People Who Touch Our Lives
July 2, 2010
My Friend Mike
First off, let me tell you, this is not a sad story. There may be some sadness in it, but it is a story of friendship and my own lessons on how to survive when I really had no idea how to save myself.
I am an alcoholic, and so was my friend Mike. We never met each other until we chanced to be in the same self-placed inpatient treatment facility. We learned together (along with many others) on how to
understand the physically addicted and deficient people that we all were. The biggest lesson we all learned was how to accept and deal with our physical and emotional dependencies. I will not get into the
entire AA sermon here, because the biggest lesson I learned was also one of the most simple.
Mike and I had been out of the treatment center for about a year and had returned to our lives, minus the alcohol. We both still had dependencies for the close companionship of others. We had found that
we both had a love of motorcycles and the peacefulness of doing nothing more constructive than riding around, seeing the sights and burning up gas. We did not have to talk; we became like brothers, except
only better. We went to ride around the park, up the local canyons and even to the local monastery to see their gardens.
I had been severely injured at work due to a fall and was feeling really depressed about life in general. The thing that kept me and my friend Mike going during these times was our ability to be the counselor
for each other. There was never a time when I had not called him that he did not call me right back within a couple of hours. This was the bond we had as friends, even though we worked so far apart most of the
time. We got together every chance we could to keep us both on the right track.
I called Mike and as was usual, had to leave a message. I fully expected to hear from him later that evening or the next day. When I had not heard from him for nearly 2 days, I started to become very agitated
and anxious as to what could the problem be. Surely there must be something significant that had kept him from returning my call.
On the third day, I received a message from my wife that Mike's wife had called and wanted to speak to me. She said she would be calling later in the afternoon. I started to have very bad vibes about the entire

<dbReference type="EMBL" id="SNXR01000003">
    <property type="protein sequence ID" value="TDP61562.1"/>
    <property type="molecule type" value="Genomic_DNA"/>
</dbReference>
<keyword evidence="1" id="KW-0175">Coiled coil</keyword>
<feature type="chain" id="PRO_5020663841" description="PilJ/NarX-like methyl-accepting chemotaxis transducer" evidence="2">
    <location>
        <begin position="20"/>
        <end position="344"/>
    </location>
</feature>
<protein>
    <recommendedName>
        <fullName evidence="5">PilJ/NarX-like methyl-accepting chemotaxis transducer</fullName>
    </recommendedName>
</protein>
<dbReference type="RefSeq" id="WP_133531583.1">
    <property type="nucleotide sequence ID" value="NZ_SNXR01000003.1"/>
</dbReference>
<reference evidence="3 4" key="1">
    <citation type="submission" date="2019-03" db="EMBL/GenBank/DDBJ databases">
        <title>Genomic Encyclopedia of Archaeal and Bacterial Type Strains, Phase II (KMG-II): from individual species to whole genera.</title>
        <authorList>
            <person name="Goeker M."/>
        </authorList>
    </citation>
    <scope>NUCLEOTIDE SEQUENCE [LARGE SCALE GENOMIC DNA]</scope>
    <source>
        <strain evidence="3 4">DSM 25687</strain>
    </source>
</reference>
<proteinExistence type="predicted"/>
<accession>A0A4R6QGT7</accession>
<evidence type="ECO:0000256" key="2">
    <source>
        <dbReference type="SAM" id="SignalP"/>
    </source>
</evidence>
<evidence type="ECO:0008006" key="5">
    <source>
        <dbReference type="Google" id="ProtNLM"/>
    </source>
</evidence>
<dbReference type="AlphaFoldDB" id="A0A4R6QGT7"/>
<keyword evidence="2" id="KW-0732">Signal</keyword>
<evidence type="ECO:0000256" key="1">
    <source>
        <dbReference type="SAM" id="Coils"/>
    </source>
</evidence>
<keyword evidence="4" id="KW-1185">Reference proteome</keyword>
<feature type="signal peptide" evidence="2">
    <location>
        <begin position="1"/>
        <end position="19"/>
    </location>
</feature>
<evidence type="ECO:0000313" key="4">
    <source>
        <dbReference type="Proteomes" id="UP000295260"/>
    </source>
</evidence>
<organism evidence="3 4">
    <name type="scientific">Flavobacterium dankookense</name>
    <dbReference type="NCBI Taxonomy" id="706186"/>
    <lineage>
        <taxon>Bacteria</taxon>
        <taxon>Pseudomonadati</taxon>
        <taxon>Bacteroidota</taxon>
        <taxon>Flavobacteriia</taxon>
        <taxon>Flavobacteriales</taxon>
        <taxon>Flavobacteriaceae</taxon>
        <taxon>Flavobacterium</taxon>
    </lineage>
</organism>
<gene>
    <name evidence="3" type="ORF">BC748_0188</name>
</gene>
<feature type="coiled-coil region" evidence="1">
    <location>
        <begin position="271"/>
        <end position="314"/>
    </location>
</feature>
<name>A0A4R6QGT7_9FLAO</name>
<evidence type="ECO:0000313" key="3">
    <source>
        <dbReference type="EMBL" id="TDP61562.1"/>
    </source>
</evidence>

thing, as my wife did not even know what Marylynn wanted to speak to me about.
When Marylynn called, I immediately knew there was something wrong. You see Mike had been killed in an unexplained truck crash
on the morning of my call. There were no witnesses and no explanation as to what had happened.
When Marylynn went to Mike's out of town apartment to gather his things, my message was still on the machine. He had never received the call before his death.
I attended my friend's funeral and even though I could hardly walk, I helped carry my friend to his final resting place.
The most spectacular thing about the funeral (if there could be such a thing) was to meet my friend's mother. I was standing at the side of his casket and a woman came up to me. She said, "You must be Barte".
I said I was and asked who she could be. She told me that she was Mike's mom and he had spoken to her about me a lot. She explained that he had told her about our little motivational chats and how apparently
we had been so beneficial to the life of each other.
She asked me if there was anything that Michael had said to me that would help me to keep on going even after he was gone and I said there was one thing. Mike had told me on day while we were having a cup
of coffee, " Don't sweat the little stuff" (actually he used another word for stuff) and I asked him how would I know what was little stuff? He said, "If it isn't life threatening, it is little stuff."
I never have had any single statement affect me as much as that one. The prophetic wisdom in it has saved me countless times. When things seem the blackest, I remember my friend's face and this little
statement that didn't seem so significant at the time.
As I said in the beginning, this is not a sad story. It is a story with some sadness but the end of the story has not come. I am still here and my friend Mike is still here too, in my heart and my soul.
Remember: don't sweat the little stuff!!
--- Copyright © 2010 Barte Hess
I am currently a project Safety Director for a large mechanical contractor. I have had success in my life due to the influence and help from my friends and my greatest friend, my wife. I try to constantly
remember the lessons I have learned and to pass them on to others as I pass through this short existence. Lessons are only useful if you pass them on. Thanks to Mike and you for reading this story.
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